Finally, take a supplement of 1,500 to 2,000 IU of vitamin D3 each day.
6. There’s one more reason to avoid BPA
The synthetic chemical bisphenol-A (BPA) can be found metal food-can linings, food-storage containers, recycled paper and cash-register receipts. Science has linked BPA to early puberty, reproductive irregularities and cardiovascular and neurological damage.
Now, a growing body of research suggests it may be making people heavier.
Experts suspect that BPA promotes weight gain by stimulating the pancreas to rev up its production of insulin, leading to increased blood sugar levels and decreased insulin sensitivity.
7. How we get our nutrients matters
Recent research reveals dietary supplements can’t match the disease-preventing power of food.
“In their natural form, nutrients in food—like vitamins, minerals and phytochemicals—are present in specific, balanced concentrations and work together in a highly synergistic way,” says Manuel Villacorta, M.S., R.D., author of Eating Free.
Consider avocados: they’re rich in heart-healthy fats as well as vitamin E, a nutrient that requires fat for absorption. While you could get vitamin E from a pill, you can’t absorb it without the fat that nature conveniently packaged in the avocado.
8. Dietary cholesterol isn’t so evil
Years ago, if you had a cholesterol problem you were under strict orders to avoid cholesterol-rich foods like eggs and shrimp. Today, we know these foods are fine to eat in moderation.
We know now that limiting saturated fat is far more important than axing all cholesterol from your diet. Keep your numbers in check by eating seven percent or less of your calories from saturated fat (that’s 16 grams daily for a 2,000-calorie diet).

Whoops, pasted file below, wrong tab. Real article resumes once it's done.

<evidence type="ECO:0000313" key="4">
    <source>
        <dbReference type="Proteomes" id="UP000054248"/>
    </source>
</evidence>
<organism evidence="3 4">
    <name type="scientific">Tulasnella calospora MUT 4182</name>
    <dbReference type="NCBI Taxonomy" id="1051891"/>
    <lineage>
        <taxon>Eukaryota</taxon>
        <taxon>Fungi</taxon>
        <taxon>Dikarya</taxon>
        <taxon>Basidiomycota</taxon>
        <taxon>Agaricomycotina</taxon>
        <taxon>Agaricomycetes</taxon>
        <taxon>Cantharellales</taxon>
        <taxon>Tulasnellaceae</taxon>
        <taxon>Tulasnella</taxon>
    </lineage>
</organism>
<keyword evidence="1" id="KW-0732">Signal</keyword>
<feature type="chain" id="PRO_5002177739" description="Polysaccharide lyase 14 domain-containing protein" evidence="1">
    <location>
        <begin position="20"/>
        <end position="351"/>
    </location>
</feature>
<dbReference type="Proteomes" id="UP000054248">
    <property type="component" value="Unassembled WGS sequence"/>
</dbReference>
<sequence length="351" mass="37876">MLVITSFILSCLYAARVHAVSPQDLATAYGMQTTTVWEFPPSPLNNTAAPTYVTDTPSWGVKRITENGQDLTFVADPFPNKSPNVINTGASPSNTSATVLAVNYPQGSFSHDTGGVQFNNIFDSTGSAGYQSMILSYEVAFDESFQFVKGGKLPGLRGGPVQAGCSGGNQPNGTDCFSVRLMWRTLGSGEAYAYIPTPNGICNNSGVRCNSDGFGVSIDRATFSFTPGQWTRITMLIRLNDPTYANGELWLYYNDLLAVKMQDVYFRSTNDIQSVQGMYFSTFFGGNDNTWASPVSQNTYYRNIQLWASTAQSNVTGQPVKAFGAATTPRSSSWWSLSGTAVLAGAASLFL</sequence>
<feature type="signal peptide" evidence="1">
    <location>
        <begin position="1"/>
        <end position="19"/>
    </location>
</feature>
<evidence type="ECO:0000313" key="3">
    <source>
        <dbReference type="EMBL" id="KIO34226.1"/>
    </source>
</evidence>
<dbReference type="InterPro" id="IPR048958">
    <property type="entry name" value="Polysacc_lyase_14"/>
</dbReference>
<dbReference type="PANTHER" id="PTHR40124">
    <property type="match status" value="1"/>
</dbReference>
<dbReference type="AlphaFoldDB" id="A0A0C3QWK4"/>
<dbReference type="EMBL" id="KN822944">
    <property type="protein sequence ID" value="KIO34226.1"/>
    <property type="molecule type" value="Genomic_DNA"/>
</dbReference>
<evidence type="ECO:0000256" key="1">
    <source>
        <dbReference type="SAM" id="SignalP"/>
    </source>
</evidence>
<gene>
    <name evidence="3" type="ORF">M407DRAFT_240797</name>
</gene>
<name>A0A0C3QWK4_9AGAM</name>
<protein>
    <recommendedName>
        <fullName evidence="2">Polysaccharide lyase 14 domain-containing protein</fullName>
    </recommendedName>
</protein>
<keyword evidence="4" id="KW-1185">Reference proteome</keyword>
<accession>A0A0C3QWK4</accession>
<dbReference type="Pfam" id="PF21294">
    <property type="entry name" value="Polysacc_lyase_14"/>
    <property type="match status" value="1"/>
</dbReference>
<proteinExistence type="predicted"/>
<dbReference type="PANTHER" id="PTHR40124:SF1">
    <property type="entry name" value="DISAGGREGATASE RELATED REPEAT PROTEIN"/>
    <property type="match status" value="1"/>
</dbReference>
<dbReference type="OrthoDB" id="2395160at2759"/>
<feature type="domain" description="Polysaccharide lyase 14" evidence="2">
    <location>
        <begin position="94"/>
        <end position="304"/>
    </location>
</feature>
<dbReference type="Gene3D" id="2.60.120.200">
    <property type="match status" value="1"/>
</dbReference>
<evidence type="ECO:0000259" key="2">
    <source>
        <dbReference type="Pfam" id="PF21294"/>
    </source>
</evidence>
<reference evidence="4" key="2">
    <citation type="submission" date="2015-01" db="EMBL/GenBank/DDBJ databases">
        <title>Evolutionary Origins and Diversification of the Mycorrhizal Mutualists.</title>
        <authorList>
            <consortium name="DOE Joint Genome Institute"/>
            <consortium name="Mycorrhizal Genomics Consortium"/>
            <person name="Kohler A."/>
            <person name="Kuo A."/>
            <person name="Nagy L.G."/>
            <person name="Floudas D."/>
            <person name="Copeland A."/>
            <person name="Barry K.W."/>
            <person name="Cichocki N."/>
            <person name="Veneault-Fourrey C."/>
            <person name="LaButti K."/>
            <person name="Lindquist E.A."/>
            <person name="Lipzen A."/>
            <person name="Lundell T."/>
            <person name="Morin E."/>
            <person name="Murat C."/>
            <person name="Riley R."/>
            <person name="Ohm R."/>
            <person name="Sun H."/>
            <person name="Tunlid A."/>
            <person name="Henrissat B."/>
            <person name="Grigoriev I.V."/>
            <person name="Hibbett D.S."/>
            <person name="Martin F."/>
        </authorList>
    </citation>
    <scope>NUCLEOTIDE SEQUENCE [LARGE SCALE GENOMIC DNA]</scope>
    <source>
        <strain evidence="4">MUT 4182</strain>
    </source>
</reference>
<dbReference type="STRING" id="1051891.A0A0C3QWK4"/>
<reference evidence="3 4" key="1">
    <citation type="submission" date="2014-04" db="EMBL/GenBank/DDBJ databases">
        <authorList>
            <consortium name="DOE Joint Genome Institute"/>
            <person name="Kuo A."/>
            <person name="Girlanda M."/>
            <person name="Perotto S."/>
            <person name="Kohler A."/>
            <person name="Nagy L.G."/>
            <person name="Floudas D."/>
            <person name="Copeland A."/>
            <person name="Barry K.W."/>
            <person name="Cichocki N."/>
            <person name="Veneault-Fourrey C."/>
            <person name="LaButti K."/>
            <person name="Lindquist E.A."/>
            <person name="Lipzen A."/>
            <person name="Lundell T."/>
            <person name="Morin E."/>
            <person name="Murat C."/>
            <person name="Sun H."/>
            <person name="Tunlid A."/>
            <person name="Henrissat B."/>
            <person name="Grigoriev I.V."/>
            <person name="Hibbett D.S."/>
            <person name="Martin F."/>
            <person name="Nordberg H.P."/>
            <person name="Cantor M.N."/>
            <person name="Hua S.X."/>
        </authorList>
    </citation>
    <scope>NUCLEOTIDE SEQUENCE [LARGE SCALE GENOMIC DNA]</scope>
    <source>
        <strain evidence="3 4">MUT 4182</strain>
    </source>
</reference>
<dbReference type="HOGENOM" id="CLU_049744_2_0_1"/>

The American Heart Association recommends limiting cholesterol from foods to 300 milligrams a day (that’s one and a half large eggs or, if you can believe it, 34 medium shrimp).
If you have—or are at risk for—heart disease, cap cholesterol at 200 milligrams and saturated fat at five to six percent of your total calories.
9. We’re eating too much sugar
Too much sugar spells bad news for our waistlines—and our health. Banish all sweetened drinks and any processed foods high in added sugars.
In the past 40 years, the amount of added sugars in our diets has skyrocketed. All that sugar spells bad news for our waistlines—and our health.
Although experts aren’t sure of the exact mechanism, sugar has been linked to an increased risk of diabetes, high blood pressure, metabolic syndrome and heart disease. No wonder leading health organizations, such as the AHA, World Health Organization and USDA, have started urging us to slash the added sugar in our diets.
The easiest way to trim your added-sugars intake? Banish all sweetened drinks and any processed foods high in added sugars.
10. Our bodies don’t want us to lose weight for good
If you’ve ever lost weight only to gain it back again, you’ll be glad to know it might not be your willpower that’s the problem.
We now know that when you diet, "your body tries to tell you to eat more by altering production of hormones that control hunger,” says Villacorta, the Eating Free author.
Losing weight impacts your hunger hormones in two ways: it triggers a decrease in hormones that suppress appetite and boosts production of hormones that tell you to eat, like ghrelin.
The good news is you can eat to outsmart those hormones.
“Skipping or delaying meals causes ghrelin, and your appetite, to increase,” says Villacorta. “Eating every three to four hours will help control your appetite.”
At least that’s news we like to hear.
From EatingWell, © Meredith Corporation. All rights reserved. Used with permission.